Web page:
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  1. #1
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    Newbie to VBA needs good book recommendations

    I'm a retired systems programmer and application programmer from way-back in IBM mainframe days.
    Back then, Cobol and such were verb-oriented (Move X to Y, for example.)

    In trying to teach myself VBA, I cant seem to get my head around object-orientation, which is a different
    way of approaching things.

    Can anyone recommend a good book or two for someone like myself, so that I can break through this
    mental road-block?

    Any suggestions will be gratefully received.

    Thanks,
    Dick

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  3. #2
    Super Moderator RetiredGeek's Avatar
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    Dick,

    There are tons of books on VBA and most are specific to the program (Access, Excel, Word, etc.) that you want to use it with. The thing you have to remember is that VBA consists of 2 parts. Part 1 is the control structures, If-Then-Else, For x to y, For Each, While-Loop, etc. That is the same in all products. Part 2 is the Object Model, i.e. the objects you will be working with which is of course specific to each product, e.g. Paragraphs, Sentences, etc. in Word; Workbooks, Worksheets, Rows, Columns, Cells, etc in Excel; Tables, Queries, Forms, Reports, etc. in Access.

    So if you have a product in mind I and others here can give you more useful advice on which books to get. For general knowledge I'd recommend, no slight intended in view of your background, VBA for Dummies. It's on my book shelf and I've been programming apparently as long as you and I also had a problem initially getting my head around object orientation and still do from time to time.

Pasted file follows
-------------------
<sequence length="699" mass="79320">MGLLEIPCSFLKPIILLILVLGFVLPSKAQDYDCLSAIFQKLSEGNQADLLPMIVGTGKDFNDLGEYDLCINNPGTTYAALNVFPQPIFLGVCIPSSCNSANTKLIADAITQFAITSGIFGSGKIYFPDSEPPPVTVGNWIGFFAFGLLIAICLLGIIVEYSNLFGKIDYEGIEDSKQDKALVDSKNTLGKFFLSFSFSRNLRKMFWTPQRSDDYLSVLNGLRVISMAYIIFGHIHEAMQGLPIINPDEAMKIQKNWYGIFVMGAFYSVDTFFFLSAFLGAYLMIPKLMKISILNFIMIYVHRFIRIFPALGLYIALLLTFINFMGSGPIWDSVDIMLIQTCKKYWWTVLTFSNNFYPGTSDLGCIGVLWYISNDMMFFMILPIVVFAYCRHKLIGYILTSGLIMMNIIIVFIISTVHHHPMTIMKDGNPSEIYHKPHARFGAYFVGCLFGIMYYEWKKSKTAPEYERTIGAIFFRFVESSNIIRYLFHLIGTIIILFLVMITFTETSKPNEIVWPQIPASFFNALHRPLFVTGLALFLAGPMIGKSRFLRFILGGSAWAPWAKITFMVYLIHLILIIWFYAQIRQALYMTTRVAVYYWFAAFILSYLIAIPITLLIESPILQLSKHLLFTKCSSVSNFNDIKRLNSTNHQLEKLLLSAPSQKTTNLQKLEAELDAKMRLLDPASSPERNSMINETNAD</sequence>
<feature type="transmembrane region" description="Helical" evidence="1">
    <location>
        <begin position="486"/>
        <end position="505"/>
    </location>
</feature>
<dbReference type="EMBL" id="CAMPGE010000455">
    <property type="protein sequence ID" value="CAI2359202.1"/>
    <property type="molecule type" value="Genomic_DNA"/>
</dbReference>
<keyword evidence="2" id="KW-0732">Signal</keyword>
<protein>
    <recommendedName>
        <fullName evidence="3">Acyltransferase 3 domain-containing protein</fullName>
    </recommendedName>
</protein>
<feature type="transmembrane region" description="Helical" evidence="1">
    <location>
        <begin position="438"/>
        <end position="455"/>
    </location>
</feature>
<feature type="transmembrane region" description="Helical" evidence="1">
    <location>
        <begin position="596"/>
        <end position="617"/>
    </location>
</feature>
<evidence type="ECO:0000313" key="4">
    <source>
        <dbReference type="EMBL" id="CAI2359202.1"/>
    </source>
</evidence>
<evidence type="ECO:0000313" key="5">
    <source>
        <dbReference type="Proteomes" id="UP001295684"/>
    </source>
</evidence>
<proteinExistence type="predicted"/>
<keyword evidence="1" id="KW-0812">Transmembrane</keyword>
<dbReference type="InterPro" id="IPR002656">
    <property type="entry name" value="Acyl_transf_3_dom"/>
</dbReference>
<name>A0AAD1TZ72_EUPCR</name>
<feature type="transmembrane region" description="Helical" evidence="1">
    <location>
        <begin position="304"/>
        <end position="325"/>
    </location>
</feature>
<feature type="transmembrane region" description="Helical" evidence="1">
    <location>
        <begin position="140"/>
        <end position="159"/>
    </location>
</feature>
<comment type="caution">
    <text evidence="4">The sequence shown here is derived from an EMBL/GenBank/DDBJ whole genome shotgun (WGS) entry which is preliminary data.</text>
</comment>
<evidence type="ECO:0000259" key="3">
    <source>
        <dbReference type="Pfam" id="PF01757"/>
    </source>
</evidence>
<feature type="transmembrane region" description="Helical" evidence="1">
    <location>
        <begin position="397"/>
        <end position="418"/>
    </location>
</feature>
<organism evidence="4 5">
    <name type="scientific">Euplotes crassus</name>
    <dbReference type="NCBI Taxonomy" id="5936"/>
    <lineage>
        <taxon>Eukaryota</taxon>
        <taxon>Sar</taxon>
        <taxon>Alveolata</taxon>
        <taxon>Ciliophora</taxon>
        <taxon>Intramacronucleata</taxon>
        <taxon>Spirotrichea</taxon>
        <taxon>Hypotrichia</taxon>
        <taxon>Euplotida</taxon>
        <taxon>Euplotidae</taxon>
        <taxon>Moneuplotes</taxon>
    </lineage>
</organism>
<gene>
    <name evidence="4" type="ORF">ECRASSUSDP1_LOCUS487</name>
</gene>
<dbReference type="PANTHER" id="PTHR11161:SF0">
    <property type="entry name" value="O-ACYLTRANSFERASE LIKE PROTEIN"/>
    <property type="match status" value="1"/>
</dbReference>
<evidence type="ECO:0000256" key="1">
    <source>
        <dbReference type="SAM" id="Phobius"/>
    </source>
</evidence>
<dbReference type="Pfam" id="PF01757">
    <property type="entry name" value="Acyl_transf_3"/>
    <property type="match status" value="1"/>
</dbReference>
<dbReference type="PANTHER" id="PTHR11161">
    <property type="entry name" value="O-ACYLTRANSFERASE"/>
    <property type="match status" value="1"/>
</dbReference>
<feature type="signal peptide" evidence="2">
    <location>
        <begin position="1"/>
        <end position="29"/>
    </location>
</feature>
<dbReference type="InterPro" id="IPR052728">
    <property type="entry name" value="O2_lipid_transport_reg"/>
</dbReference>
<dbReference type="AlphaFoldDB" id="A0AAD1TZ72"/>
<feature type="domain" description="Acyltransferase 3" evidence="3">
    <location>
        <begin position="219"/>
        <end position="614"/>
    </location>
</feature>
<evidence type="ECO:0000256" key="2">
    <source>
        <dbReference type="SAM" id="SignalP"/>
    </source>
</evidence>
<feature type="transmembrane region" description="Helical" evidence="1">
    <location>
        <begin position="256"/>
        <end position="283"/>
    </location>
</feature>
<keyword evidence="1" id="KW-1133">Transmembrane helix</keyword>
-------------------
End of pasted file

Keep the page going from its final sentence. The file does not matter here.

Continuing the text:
In any case good luck in your journey.
    May the Forces of good computing be with you!

    RG

    VBA Rules!

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  4. #3
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    Thanks RG. I'm wanting to write VBA code in Excel (currently 2007.)

    Dick

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    Plutonium Lounger Medico's Avatar
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    Dick, I wonder if a site such as this would be helpful. I simply did a Google search of VBA in Excel.
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  7. #5
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    Ted:
    Thanks. That looks to be just what I need.
    Dick

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    Super Moderator RetiredGeek's Avatar
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    Dick,

    Ok, here's the Excel VBA stuff in my library:
    1. "Excel 2000 {of course you'll get the latest}Power programming with VBA", Walkenbach.
    2. "Writing Excel Macros", Steven Roman - O'Reilly
    3. "Professional Excel Development", Gullen, Bovey, Green - Addison Wesley
    4. "Special Edition Using Excel Visual Basic for Applications 2ed", Webb - Que

    You'll probably want the latest versions of these but you can get used copies at substantial discount and things haven't changed all that much, at least from a learning standpoint. Of course, there is always new stuff but It's the basics you want in the beginning.